Sunday, September 28, 2008

Who's a sissy?

Getting old isn’t for sissies.
- Bette Davis

When did it happen? When did I merge into the realm of ma’am instead of miss? When did I cross into the official time zone of middle age? When did the sad realization hit me that Bette Davis is right? Getting old is definitely not for sissies.

When we are in our twenties we live glorious, self-centered lives. We are strong and tan and full of vitality, oblivious to a future of paying the piper. In our thirties we come full into adulthood and embrace our responsibilities, while hanging on to a sliver of youthful abandon and defiance of what is yet to come.

In our forties we settle comfortably into our lives, keeping a stalwart denial that things are changing. We laugh about how our knees pop when we get up or how we will feel less than perky the morning after too much wine. It’s still amusing. It’s still not real. Not me. Unhuh. No way.

Then we cross the threshold of fifty and after suffering the surprising damage of eating cucumbers or red peppers, we can no longer refute the possibility that our bodies are just not the same. The popping knee is no longer a joke. The vino impairment a sad awakening.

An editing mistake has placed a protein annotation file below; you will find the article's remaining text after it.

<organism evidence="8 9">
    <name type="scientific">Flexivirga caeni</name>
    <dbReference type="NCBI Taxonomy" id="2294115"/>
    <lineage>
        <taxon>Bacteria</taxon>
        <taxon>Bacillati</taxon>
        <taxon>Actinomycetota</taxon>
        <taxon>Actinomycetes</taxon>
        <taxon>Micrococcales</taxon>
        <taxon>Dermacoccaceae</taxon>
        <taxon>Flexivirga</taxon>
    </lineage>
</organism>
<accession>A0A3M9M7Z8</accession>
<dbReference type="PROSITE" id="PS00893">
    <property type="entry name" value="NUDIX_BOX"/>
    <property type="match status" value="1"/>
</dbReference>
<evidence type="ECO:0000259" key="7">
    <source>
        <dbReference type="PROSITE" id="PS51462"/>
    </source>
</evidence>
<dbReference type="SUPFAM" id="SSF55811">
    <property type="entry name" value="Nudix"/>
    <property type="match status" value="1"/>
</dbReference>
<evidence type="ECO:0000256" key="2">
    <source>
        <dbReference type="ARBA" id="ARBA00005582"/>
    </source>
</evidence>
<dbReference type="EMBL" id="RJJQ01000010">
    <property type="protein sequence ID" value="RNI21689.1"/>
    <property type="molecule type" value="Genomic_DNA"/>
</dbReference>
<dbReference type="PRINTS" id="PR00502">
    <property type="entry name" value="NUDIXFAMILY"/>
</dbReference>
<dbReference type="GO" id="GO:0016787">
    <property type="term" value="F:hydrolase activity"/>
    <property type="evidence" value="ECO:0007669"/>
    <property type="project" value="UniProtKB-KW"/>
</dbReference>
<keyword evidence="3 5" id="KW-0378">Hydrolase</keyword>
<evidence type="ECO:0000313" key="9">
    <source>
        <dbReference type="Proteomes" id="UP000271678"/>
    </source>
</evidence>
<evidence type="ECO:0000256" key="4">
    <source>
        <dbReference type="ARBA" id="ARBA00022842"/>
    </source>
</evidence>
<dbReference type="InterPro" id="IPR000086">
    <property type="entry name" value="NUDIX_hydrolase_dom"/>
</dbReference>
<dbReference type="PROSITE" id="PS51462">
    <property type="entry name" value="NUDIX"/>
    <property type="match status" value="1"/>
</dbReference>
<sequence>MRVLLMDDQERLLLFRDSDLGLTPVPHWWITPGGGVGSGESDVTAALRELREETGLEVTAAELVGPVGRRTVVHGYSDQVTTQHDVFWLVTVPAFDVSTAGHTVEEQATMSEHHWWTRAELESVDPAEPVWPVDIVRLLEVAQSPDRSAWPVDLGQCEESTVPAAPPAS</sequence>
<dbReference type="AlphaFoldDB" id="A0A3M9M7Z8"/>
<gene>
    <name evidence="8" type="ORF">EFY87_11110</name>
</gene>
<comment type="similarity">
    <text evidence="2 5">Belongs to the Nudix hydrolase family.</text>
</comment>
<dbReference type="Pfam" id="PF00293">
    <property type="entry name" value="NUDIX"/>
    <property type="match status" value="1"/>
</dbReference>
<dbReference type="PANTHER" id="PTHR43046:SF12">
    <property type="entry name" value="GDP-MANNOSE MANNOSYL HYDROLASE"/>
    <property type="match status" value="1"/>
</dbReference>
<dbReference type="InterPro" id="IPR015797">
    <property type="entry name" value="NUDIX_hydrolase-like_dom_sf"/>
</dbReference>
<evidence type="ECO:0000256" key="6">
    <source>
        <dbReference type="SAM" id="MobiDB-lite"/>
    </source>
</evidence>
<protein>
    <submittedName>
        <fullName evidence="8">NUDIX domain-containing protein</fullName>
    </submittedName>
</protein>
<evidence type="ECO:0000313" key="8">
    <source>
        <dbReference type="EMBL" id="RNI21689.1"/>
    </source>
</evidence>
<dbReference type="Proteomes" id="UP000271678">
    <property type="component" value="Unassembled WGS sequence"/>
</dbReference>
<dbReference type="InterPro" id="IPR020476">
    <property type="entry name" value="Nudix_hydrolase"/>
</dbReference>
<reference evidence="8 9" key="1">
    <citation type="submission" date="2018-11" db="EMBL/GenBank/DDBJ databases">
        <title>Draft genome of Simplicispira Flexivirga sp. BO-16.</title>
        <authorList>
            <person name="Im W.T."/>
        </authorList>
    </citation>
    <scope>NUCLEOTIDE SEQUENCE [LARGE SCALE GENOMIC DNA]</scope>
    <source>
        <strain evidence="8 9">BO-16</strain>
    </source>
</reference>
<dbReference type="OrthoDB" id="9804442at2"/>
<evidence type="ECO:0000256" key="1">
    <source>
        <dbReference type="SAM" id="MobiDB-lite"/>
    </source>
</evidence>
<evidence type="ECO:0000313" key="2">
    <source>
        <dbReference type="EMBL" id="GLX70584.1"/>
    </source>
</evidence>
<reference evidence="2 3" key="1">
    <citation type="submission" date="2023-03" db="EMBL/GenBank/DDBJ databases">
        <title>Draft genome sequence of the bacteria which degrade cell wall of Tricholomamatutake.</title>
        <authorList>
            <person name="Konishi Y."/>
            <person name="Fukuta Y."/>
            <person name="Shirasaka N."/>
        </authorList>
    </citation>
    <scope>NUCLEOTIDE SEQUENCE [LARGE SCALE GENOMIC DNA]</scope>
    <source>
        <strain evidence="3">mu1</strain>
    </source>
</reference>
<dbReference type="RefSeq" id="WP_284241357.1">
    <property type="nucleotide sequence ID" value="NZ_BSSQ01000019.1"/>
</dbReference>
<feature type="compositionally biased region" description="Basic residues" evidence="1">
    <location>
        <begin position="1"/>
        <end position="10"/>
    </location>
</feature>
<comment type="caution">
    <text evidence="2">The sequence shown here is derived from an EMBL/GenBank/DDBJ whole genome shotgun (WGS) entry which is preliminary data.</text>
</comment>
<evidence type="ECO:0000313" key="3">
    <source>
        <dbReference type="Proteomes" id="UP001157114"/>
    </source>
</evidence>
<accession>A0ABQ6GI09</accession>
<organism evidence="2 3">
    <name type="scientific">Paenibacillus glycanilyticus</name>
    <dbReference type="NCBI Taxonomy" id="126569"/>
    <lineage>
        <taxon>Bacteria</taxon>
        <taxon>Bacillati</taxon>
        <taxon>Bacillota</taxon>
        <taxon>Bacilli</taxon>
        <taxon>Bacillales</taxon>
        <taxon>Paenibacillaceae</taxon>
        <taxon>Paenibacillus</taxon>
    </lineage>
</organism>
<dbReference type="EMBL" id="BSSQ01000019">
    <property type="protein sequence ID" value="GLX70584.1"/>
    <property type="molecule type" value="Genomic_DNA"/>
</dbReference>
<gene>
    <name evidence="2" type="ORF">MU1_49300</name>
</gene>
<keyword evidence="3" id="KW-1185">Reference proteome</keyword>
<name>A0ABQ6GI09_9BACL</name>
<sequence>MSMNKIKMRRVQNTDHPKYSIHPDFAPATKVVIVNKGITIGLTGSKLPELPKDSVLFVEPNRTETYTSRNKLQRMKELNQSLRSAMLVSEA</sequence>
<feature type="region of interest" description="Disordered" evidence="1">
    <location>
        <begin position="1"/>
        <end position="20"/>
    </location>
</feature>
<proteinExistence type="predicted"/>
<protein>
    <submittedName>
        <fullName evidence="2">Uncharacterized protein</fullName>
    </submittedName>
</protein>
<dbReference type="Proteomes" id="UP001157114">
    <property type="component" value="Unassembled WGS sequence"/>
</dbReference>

I don’t know about you, but my body continues to taunt me with the consequences of aging. I can remember with stark clarity the day I looked in the mirror and realized my butt was no longer where it belonged. The tight little touché that once audaciously perched just below my waist, now spreads itself over the top of my thighs. Time had stolen my bum.

All of us mid-lifers know too well the dread of sagging skin. The elbows, the neck, the mid-section that we’ve come to know as “muffin top”. But, alas, it also shows up in startling places. One morning, as I was doing my Child’s pose yoga stretch, with head leaning forward, I noticed my field of vision was obscured. I sat up. Vision was okay. I leaned forward. Obscured. With alarming awareness I realized that my cheeks were sliding up into my eye wells. Ahh, that’s just cruel.

But there are other remarkable qualities that come with aging. Determination. Grace. Tenacity. Wonderful characteristics that if adopted with enthusiasm, help us get past the heartburn, the hair growing in the wrong places, the gas, the aching joints and flapping skin. Reticence is replaced by joie de vivre. Uncertainty by clarity. Ego makes way for acceptance.

There’s another anonymous quote that I like:

Youth is the gift of nature,
But age is a work of art.

So as we waddle down the road of the inevitable, we have a choice: Live artfully, or whine like a sissy.

Wednesday, September 24, 2008

Wish I'd written that #1